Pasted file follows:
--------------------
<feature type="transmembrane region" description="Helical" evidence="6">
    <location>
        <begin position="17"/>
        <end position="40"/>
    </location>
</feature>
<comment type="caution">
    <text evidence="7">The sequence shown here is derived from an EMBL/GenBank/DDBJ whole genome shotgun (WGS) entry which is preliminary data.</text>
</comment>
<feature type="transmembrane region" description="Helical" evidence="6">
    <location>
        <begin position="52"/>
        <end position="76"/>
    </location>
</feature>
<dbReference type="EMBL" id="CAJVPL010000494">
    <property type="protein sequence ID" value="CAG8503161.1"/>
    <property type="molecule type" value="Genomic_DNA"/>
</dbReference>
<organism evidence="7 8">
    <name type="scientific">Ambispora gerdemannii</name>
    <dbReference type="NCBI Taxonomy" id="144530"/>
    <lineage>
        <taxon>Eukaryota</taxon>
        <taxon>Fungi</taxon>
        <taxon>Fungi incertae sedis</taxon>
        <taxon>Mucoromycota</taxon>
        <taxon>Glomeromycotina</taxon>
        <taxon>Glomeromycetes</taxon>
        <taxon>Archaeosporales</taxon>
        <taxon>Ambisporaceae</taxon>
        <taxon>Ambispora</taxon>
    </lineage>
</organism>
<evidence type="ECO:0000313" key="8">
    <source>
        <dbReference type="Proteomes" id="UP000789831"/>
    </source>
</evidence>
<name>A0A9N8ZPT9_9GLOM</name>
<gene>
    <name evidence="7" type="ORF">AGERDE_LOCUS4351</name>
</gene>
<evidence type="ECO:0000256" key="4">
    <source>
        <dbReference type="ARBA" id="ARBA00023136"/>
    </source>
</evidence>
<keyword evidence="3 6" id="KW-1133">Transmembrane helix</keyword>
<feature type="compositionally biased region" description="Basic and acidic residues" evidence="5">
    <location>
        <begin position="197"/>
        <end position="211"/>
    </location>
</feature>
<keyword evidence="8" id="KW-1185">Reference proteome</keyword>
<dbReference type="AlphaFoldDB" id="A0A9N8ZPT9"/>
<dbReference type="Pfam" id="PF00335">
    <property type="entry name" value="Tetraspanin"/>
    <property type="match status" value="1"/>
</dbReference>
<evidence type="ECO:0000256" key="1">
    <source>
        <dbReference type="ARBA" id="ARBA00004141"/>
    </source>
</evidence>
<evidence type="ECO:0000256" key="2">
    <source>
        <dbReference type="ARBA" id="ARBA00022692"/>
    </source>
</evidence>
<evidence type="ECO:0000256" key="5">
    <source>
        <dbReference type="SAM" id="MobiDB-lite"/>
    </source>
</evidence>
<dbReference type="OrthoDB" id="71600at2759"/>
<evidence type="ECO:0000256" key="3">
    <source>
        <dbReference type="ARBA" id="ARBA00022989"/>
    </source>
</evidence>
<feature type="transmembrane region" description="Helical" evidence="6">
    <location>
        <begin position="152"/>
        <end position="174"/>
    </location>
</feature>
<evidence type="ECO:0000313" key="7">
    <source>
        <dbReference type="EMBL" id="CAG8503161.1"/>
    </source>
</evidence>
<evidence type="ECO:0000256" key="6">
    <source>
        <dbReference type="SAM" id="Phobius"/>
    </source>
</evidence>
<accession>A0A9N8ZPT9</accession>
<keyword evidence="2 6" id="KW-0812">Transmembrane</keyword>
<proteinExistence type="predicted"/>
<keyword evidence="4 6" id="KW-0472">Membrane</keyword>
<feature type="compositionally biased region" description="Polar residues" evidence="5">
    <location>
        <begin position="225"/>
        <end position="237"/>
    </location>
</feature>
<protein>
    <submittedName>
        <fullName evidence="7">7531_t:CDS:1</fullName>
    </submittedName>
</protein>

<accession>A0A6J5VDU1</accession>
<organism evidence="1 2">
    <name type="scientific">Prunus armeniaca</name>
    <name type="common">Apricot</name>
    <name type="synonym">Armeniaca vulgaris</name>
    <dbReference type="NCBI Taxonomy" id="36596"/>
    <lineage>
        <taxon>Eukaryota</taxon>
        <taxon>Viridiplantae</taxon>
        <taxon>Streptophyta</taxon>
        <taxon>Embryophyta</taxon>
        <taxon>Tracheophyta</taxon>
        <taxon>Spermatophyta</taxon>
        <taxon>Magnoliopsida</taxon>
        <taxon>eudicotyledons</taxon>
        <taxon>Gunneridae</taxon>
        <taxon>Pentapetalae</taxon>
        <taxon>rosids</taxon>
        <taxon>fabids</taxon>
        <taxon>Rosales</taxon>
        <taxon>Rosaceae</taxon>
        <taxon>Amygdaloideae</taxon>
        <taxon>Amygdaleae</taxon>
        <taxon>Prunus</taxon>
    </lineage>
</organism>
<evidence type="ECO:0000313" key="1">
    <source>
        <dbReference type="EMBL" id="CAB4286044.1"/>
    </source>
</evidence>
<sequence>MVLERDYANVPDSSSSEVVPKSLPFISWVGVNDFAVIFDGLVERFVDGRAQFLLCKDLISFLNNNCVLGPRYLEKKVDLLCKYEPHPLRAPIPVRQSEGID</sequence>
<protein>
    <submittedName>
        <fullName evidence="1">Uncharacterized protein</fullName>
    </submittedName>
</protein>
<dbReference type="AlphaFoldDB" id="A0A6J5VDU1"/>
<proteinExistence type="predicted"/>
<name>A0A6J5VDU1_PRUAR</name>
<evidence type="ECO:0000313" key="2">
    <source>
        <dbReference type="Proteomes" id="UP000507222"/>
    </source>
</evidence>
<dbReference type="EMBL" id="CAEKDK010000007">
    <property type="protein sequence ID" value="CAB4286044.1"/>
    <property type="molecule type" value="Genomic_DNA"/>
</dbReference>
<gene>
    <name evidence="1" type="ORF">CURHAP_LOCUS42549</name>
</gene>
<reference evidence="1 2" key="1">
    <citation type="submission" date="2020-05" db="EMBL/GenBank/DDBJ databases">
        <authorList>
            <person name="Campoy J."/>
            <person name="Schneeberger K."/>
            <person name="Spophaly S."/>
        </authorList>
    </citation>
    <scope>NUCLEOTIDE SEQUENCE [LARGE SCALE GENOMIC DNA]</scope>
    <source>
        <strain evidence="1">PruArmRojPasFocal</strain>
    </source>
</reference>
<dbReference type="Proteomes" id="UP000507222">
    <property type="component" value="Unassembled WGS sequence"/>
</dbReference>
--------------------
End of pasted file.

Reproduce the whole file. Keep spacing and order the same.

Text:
<feature type="transmembrane region" description="Helical" evidence="6">
    <location>
        <begin position="17"/>
        <end position="40"/>
    </location>
</feature>
<comment type="caution">
    <text evidence="7">The sequence shown here is derived from an EMBL/GenBank/DDBJ whole genome shotgun (WGS) entry which is preliminary data.</text>
</comment>
<feature type="transmembrane region" description="Helical" evidence="6">
    <location>
        <begin position="52"/>
        <end position="76"/>
    </location>
</feature>
<dbReference type="EMBL" id="CAJVPL010000494">
    <property type="protein sequence ID" value="CAG8503161.1"/>
    <property type="molecule type" value="Genomic_DNA"/>
</dbReference>
<organism evidence="7 8">
    <name type="scientific">Ambispora gerdemannii</name>
    <dbReference type="NCBI Taxonomy" id="144530"/>
    <lineage>
        <taxon>Eukaryota</taxon>
        <taxon>Fungi</taxon>
        <taxon>Fungi incertae sedis</taxon>
        <taxon>Mucoromycota</taxon>
        <taxon>Glomeromycotina</taxon>
        <taxon>Glomeromycetes</taxon>
        <taxon>Archaeosporales</taxon>
        <taxon>Ambisporaceae</taxon>
        <taxon>Ambispora</taxon>
    </lineage>
</organism>
<evidence type="ECO:0000313" key="8">
    <source>
        <dbReference type="Proteomes" id="UP000789831"/>
    </source>
</evidence>
<name>A0A9N8ZPT9_9GLOM</name>
<gene>
    <name evidence="7" type="ORF">AGERDE_LOCUS4351</name>
</gene>
<evidence type="ECO:0000256" key="4">
    <source>
        <dbReference type="ARBA" id="ARBA00023136"/>
    </source>
</evidence>
<keyword evidence="3 6" id="KW-1133">Transmembrane helix</keyword>
<feature type="compositionally biased region" description="Basic and acidic residues" evidence="5">
    <location>
        <begin position="197"/>
        <end position="211"/>
    </location>
</feature>
<keyword evidence="8" id="KW-1185">Reference proteome</keyword>
<dbReference type="AlphaFoldDB" id="A0A9N8ZPT9"/>
<dbReference type="Pfam" id="PF00335">
    <property type="entry name" value="Tetraspanin"/>
    <property type="match status" value="1"/>
</dbReference>
<evidence type="ECO:0000256" key="1">
    <source>
        <dbReference type="ARBA" id="ARBA00004141"/>
    </source>
</evidence>
<evidence type="ECO:0000256" key="2">
    <source>
        <dbReference type="ARBA" id="ARBA00022692"/>
    </source>
</evidence>
<evidence type="ECO:0000256" key="5">
    <source>
        <dbReference type="SAM" id="MobiDB-lite"/>
    </source>
</evidence>
<dbReference type="OrthoDB" id="71600at2759"/>
<evidence type="ECO:0000256" key="3">
    <source>
        <dbReference type="ARBA" id="ARBA00022989"/>
    </source>
</evidence>
<feature type="transmembrane region" description="Helical" evidence="6">
    <location>
        <begin position="152"/>
        <end position="174"/>
    </location>
</feature>
<evidence type="ECO:0000313" key="7">
    <source>
        <dbReference type="EMBL" id="CAG8503161.1"/>
    </source>
</evidence>
<evidence type="ECO:0000256" key="6">
    <source>
        <dbReference type="SAM" id="Phobius"/>
    </source>
</evidence>
<accession>A0A9N8ZPT9</accession>
<keyword evidence="2 6" id="KW-0812">Transmembrane</keyword>
<proteinExistence type="predicted"/>
<keyword evidence="4 6" id="KW-0472">Membrane</keyword>
<feature type="compositionally biased region" description="Polar residues" evidence="5">
    <location>
        <begin position="225"/>
        <end position="237"/>
    </location>
</feature>
<protein>
    <submittedName>
        <fullName evidence="7">7531_t:CDS:1</fullName>
    </submittedName>
</protein>

<accession>A0A6J5VDU1</accession>
<organism evidence="1 2">
    <name type="scientific">Prunus armeniaca</name>
    <name type="common">Apricot</name>
    <name type="synonym">Armeniaca vulgaris</name>
    <dbReference type="NCBI Taxonomy" id="36596"/>
    <lineage>
        <taxon>Eukaryota</taxon>
        <taxon>Viridiplantae</taxon>
        <taxon>Streptophyta</taxon>
        <taxon>Embryophyta</taxon>
        <taxon>Tracheophyta</taxon>
        <taxon>Spermatophyta</taxon>
        <taxon>Magnoliopsida</taxon>
        <taxon>eudicotyledons</taxon>
        <taxon>Gunneridae</taxon>
        <taxon>Pentapetalae</taxon>
        <taxon>rosids</taxon>
        <taxon>fabids</taxon>
        <taxon>Rosales</taxon>
        <taxon>Rosaceae</taxon>
        <taxon>Amygdaloideae</taxon>
        <taxon>Amygdaleae</taxon>
        <taxon>Prunus</taxon>
    </lineage>
</organism>
<evidence type="ECO:0000313" key="1">
    <source>
        <dbReference type="EMBL" id="CAB4286044.1"/>
    </source>
</evidence>
<sequence>MVLERDYANVPDSSSSEVVPKSLPFISWVGVNDFAVIFDGLVERFVDGRAQFLLCKDLISFLNNNCVLGPRYLEKKVDLLCKYEPHPLRAPIPVRQSEGID</sequence>
<protein>
    <submittedName>
        <fullName evidence="1">Uncharacterized protein</fullName>
    </submittedName>
</protein>
<dbReference type="AlphaFoldDB" id="A0A6J5VDU1"/>
<proteinExistence type="predicted"/>
<name>A0A6J5VDU1_PRUAR</name>
<evidence type="ECO:0000313" key="2">
    <source>
        <dbReference type="Proteomes" id="UP000507222"/>
    </source>
</evidence>
<dbReference type="EMBL" id="CAEKDK010000007">
    <property type="protein sequence ID" value="CAB4286044.1"/>
    <property type="molecule type" value="Genomic_DNA"/>
</dbReference>
<gene>
    <name evidence="1" type="ORF">CURHAP_LOCUS42549</name>
</gene>
<reference evidence="1 2" key="1">
    <citation type="submission" date="2020-05" db="EMBL/GenBank/DDBJ databases">
        <authorList>
            <person name="Campoy J."/>
            <person name="Schneeberger K."/>
            <person name="Spophaly S."/>
        </authorList>
    </citation>
    <scope>NUCLEOTIDE SEQUENCE [LARGE SCALE GENOMIC DNA]</scope>
    <source>
        <strain evidence="1">PruArmRojPasFocal</strain>
    </source>
</reference>
<dbReference type="Proteomes" id="UP000507222">
    <property type="component" value="Unassembled WGS sequence"/>
</dbReference>